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Welcoming Isabelle Gillet, 2021 Irving Stenn Jr Fellow in Public and Digital Humanities and Museum Pedagogy

Welcoming Isabelle Gillet, 2021 Irving Stenn Jr. Fellow in Public and Digital Humanities and Museum Pedagogy

UMMA and U-M History of Art Department are happy to announce that Ph.D. candidate Isabelle Gillet has been selected as UMMA's Irving Stenn Jr. Fellow in Public and Digital Humanities and Museum Pedagogy for the 2021 academic year. 

Endowed in 2014 by longtime UMMA supporter Irving Stenn, Jr. (BA ’52, JD ’55), this fellowship directly addresses key initiatives for UMMA in nurturing promising young scholars and exposing them to career paths in the museum. Isabelle will work closely with Andrew W. Mellon Curator for University Learning and Programs David Choberka on multiple projects over the next year.

Gillet’s selection comes after a redefinition of the scope of fellowships endowed by Stenn. Previous Fellows specialized in curatorial work and developing exhibitions in deep collaboration with UMMA. As the 2021 Stenn Fellow in Public and Digital Humanities and Museum Pedagogy, Gillet will be working with the Museum’s Public Experience and Learning team on projects that touch university learning, public engagement, and K-12 programs. 

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I look forward to continuing the work of outreach on campus, implementing new ways of teaching, and advocating for the relevancy of art in every field of study.

Isabelle Gillet, 2021 Stenn Fellow in Public and Digital Humanities and Museum Pedagogy

She will work as an integral part of the University Learning team throughout the year, training in museum pedagogy and designing learning experiences for classes from across campus. She will also pursue numerous special projects that engage UMMA's various publics, from research collaborations with UM faculty to supporting continuing education in the docent program and developing public programs for upcoming exhibitions.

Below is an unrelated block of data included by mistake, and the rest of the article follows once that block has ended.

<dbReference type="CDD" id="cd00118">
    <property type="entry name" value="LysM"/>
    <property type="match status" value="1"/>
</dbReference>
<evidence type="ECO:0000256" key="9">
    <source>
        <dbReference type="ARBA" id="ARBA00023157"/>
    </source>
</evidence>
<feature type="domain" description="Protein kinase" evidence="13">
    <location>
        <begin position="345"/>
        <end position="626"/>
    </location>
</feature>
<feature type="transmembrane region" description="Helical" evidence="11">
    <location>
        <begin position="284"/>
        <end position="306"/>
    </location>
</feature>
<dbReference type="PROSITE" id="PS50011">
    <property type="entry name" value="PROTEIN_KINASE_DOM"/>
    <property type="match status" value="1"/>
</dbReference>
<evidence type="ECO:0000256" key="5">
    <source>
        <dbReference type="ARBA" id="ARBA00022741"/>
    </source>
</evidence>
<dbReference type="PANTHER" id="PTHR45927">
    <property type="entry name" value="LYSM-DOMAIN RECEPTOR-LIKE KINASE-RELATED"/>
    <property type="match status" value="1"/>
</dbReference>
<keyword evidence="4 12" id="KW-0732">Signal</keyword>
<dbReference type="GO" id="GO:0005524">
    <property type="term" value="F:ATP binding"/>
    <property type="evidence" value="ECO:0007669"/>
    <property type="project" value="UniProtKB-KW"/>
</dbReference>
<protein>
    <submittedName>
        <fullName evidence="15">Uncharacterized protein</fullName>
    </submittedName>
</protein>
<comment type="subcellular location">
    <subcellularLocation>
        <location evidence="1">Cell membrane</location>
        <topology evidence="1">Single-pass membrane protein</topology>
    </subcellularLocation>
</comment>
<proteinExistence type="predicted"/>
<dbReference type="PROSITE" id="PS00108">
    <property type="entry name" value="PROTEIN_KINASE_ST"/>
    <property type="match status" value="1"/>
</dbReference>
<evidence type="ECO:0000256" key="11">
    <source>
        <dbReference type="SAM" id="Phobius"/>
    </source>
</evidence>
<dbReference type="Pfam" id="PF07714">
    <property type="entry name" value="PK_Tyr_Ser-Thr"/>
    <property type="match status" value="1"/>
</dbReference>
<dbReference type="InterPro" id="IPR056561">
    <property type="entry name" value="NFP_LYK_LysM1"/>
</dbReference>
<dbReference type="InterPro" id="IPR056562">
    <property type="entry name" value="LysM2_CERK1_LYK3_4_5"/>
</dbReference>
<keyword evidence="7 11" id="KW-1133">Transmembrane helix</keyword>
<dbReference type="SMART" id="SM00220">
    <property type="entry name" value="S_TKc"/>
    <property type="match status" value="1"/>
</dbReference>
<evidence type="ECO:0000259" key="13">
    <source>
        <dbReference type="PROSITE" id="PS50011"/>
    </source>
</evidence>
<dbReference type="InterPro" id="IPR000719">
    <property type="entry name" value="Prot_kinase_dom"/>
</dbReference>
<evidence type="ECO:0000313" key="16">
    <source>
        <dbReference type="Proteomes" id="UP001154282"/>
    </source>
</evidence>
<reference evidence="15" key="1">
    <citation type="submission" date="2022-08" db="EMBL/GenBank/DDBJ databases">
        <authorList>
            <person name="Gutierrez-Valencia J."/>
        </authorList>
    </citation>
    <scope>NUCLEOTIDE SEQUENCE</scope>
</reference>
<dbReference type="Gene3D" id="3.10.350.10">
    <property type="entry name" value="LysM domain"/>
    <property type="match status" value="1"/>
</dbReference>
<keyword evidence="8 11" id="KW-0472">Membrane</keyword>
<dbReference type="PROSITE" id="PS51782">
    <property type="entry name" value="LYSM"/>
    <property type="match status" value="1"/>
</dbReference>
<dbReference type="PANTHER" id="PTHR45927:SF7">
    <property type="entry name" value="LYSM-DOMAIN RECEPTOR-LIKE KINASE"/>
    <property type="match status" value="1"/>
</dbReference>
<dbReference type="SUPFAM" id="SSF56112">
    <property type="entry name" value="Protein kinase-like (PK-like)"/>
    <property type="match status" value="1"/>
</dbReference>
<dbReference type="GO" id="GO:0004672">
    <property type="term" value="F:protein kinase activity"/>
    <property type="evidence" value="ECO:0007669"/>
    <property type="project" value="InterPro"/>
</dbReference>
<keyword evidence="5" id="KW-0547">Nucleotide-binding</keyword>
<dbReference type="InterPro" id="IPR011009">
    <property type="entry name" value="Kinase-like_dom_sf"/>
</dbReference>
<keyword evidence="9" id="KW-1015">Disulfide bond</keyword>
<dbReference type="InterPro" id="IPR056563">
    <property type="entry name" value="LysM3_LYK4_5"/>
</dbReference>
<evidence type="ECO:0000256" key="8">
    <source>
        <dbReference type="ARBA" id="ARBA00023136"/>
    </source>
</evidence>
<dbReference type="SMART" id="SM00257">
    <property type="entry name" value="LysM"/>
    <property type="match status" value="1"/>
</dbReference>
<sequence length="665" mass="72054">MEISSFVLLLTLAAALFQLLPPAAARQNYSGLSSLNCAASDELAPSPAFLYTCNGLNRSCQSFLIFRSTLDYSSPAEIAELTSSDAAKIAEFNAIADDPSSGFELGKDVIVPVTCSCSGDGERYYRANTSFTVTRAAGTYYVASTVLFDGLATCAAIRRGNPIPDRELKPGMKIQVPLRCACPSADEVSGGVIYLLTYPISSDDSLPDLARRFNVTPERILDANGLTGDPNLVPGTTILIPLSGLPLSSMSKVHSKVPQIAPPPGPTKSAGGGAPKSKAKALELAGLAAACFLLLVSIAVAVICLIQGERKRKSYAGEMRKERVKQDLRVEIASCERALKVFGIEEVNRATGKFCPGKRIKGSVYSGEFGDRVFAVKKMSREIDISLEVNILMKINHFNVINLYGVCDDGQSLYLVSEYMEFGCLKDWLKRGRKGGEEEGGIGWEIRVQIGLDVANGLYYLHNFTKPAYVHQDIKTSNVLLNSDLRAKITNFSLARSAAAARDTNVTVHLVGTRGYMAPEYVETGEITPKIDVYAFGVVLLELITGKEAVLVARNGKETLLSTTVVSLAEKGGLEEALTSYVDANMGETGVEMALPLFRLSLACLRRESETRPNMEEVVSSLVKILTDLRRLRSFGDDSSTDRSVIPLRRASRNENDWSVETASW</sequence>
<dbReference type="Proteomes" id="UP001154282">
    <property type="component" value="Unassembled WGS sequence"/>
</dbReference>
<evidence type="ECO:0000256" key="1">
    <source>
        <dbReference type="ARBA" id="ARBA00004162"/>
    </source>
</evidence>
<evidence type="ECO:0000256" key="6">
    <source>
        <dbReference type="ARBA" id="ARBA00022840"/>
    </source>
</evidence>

Gillet is a Ph.D. candidate in the History of Art department, where she is writing a dissertation about portraits of women exhibited at Salon exhibitions in Paris between 1815 and 1848. Her research specifically addresses how women performed social and civic participation during a time when they were not legal citizens. She became fascinated with the rise of portraiture and its coincidence to the implementation of legal texts, while pursuing a double degree in Law and Art History at the Sorbonne in Paris.

She has explored similar themes in previous work with collections and exhibitions. In the summer of 2019, Gillet co-curated Divide & Clothe: Illustrating Fashion in Nineteenth-Century Europe from the University of Michigan’s Special Collections Library along with contributions from a local private collection. The exhibition demonstrated how the depiction of fashion in the printed press, often stereotypically gendered, can be greatly revealing of ongoing political tensions and cultural shifts.

Divide & Clothe: Illustrating Fashion in Nineteenth-Century Europe

Explore Gillet's co-curated exhibition exploring fashion's role in revealing political tensions and cultural shifts.

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